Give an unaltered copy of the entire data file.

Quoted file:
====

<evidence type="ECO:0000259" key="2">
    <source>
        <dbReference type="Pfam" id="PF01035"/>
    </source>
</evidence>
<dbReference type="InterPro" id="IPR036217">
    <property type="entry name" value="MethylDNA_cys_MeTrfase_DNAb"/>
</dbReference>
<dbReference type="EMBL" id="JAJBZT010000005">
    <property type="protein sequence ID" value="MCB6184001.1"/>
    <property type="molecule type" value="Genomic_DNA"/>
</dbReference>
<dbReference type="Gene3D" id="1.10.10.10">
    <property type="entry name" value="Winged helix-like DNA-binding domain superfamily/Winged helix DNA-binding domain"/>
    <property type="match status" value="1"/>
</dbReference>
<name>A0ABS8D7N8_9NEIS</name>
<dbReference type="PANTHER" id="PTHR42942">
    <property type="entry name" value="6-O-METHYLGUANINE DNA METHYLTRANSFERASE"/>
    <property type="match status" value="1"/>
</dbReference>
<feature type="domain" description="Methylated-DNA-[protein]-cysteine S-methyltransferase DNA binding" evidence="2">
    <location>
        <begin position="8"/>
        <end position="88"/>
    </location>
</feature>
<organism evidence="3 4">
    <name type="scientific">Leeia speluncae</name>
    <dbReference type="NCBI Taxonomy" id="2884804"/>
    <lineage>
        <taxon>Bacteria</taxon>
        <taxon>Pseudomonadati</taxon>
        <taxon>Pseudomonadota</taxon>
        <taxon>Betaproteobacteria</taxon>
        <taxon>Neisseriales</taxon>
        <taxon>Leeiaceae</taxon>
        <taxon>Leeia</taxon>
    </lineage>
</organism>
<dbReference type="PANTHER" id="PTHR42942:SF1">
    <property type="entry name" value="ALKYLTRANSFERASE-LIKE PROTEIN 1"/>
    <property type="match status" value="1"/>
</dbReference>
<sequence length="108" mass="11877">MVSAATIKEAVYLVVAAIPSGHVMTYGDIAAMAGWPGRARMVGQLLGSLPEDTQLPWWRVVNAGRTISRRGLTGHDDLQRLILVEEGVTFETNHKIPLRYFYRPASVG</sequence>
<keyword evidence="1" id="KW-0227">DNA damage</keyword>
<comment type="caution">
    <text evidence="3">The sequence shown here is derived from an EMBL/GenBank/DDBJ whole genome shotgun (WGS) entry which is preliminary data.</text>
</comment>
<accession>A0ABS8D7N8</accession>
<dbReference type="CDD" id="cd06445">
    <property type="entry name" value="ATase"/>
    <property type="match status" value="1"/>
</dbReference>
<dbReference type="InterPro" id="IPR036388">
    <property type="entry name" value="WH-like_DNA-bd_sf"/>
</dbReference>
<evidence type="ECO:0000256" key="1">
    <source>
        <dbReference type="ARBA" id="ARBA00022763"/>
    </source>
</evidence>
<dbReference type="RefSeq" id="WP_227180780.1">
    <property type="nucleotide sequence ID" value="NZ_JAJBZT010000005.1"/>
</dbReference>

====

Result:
<evidence type="ECO:0000259" key="2">
    <source>
        <dbReference type="Pfam" id="PF01035"/>
    </source>
</evidence>
<dbReference type="InterPro" id="IPR036217">
    <property type="entry name" value="MethylDNA_cys_MeTrfase_DNAb"/>
</dbReference>
<dbReference type="EMBL" id="JAJBZT010000005">
    <property type="protein sequence ID" value="MCB6184001.1"/>
    <property type="molecule type" value="Genomic_DNA"/>
</dbReference>
<dbReference type="Gene3D" id="1.10.10.10">
    <property type="entry name" value="Winged helix-like DNA-binding domain superfamily/Winged helix DNA-binding domain"/>
    <property type="match status" value="1"/>
</dbReference>
<name>A0ABS8D7N8_9NEIS</name>
<dbReference type="PANTHER" id="PTHR42942">
    <property type="entry name" value="6-O-METHYLGUANINE DNA METHYLTRANSFERASE"/>
    <property type="match status" value="1"/>
</dbReference>
<feature type="domain" description="Methylated-DNA-[protein]-cysteine S-methyltransferase DNA binding" evidence="2">
    <location>
        <begin position="8"/>
        <end position="88"/>
    </location>
</feature>
<organism evidence="3 4">
    <name type="scientific">Leeia speluncae</name>
    <dbReference type="NCBI Taxonomy" id="2884804"/>
    <lineage>
        <taxon>Bacteria</taxon>
        <taxon>Pseudomonadati</taxon>
        <taxon>Pseudomonadota</taxon>
        <taxon>Betaproteobacteria</taxon>
        <taxon>Neisseriales</taxon>
        <taxon>Leeiaceae</taxon>
        <taxon>Leeia</taxon>
    </lineage>
</organism>
<dbReference type="PANTHER" id="PTHR42942:SF1">
    <property type="entry name" value="ALKYLTRANSFERASE-LIKE PROTEIN 1"/>
    <property type="match status" value="1"/>
</dbReference>
<sequence length="108" mass="11877">MVSAATIKEAVYLVVAAIPSGHVMTYGDIAAMAGWPGRARMVGQLLGSLPEDTQLPWWRVVNAGRTISRRGLTGHDDLQRLILVEEGVTFETNHKIPLRYFYRPASVG</sequence>
<keyword evidence="1" id="KW-0227">DNA damage</keyword>
<comment type="caution">
    <text evidence="3">The sequence shown here is derived from an EMBL/GenBank/DDBJ whole genome shotgun (WGS) entry which is preliminary data.</text>
</comment>
<accession>A0ABS8D7N8</accession>
<dbReference type="CDD" id="cd06445">
    <property type="entry name" value="ATase"/>
    <property type="match status" value="1"/>
</dbReference>
<dbReference type="InterPro" id="IPR036388">
    <property type="entry name" value="WH-like_DNA-bd_sf"/>
</dbReference>
<evidence type="ECO:0000256" key="1">
    <source>
        <dbReference type="ARBA" id="ARBA00022763"/>
    </source>
</evidence>
<dbReference type="RefSeq" id="WP_227180780.1">
    <property type="nucleotide sequence ID" value="NZ_JAJBZT010000005.1"/>
</dbReference>